Ethanol Question

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Old 14 Dec 2008, 09:40 am   #1 (permalink)
Yardclerk
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Default Ethanol Question

I have a 2002 Camry with the 4-cyl engine. Approximately 58000 miles on
it.

Is it safe to use gasoline with 10% ethanol in it? Are there any
preparations I might need to make to do so?

Appreciate anyt info anyone might have.



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Old 14 Dec 2008, 10:06 am   #2 (permalink)
jimhigh66
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Default Re: Ethanol Question

As far as I know all "modern" cars are designed to use the 10% ethanol
blend. We've used plenty of it in a number of cars (inccluding older
carburated) without any problem. Whether it makes good sense to use it is
another matter. The way it's manufactured here in the US it takes a lot of
fossil fuel to make it plus the corn consumption tends to drive food
prices up. In addition there's less energy in alcohol compared to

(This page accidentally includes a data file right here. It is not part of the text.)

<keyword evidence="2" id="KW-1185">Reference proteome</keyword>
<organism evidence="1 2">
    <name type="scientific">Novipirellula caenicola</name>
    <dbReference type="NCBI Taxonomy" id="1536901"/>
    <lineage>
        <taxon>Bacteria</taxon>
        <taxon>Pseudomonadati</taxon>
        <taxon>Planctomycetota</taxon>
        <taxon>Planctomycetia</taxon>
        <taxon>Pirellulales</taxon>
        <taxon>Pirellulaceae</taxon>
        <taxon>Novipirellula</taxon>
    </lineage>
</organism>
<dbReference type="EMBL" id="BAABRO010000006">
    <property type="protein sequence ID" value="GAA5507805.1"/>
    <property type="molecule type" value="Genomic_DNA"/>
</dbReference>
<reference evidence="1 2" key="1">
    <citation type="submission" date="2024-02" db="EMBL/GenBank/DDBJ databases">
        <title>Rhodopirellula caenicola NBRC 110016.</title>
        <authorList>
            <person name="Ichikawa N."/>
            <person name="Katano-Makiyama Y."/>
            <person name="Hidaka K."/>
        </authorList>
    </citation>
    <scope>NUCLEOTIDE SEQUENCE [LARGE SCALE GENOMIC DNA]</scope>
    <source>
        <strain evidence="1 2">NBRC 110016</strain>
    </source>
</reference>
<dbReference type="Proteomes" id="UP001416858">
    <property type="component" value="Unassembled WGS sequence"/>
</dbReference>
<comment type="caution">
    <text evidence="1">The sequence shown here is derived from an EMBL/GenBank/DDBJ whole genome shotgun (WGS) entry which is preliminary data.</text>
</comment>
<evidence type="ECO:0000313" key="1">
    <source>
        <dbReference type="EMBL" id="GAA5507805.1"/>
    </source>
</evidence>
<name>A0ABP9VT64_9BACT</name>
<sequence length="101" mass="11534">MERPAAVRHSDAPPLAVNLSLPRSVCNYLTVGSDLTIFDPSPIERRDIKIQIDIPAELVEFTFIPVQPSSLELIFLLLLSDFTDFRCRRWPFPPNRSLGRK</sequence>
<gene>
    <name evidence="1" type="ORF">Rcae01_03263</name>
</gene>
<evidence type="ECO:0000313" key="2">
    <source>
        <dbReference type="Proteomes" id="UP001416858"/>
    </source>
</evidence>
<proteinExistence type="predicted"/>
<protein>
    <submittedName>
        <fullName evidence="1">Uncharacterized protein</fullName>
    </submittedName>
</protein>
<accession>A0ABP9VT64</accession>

gasoline so mileage suffers slightly. (I live in corn country -- my
neighbors wouldn't like those comments.) I don't use it much anymore even
though it's cheaper here (subsidized).

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Old 14 Dec 2008, 10:08 am   #3 (permalink)
Mark A
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Default Re: Ethanol Question

"Yardclerk" <jpattillo1@cox.net> wrote in message
news:jN91l.18754$R43.8895@newsfe08.iad...
>I have a 2002 Camry with the 4-cyl engine. Approximately 58000 miles on
>it.
>
> Is it safe to use gasoline with 10% ethanol in it? Are there any
> preparations I might need to make to do so?
>
> Appreciate anyt info anyone might have.


It is actually safer for your car than it is for you. There have been
reports that it affects humans in an adverse manor.

Just about every major city is required to use gas that is up to 10%
ethanol. There is not anything else you need to do.


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Old 14 Dec 2008, 12:06 pm   #4 (permalink)
ransley
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Default Re: Ethanol Question

On Dec 14, 9:40*am, "Yardclerk" <jpattil...@cox.net> wrote:
> I have a 2002 Camry with the 4-cyl engine. * Approximately 58000 miles on
> it.
>
> Is it safe to use gasoline with 10% ethanol in it? *Are there any
> preparations I might need to make to do so?
>
> Appreciate anyt info anyone might have.


Ethanol is all there has been here in the midwest and probably most of
the US for 20+ years. Alcohol absorbes water that allows it to be
burned instead on sitting at the bottom of your tank. Alcohol has less
energy-BTU, than gasolene but higher Octane, it Raises gasolenes
Octane level. I have used 10%+ alcohol since 68, we used to get crap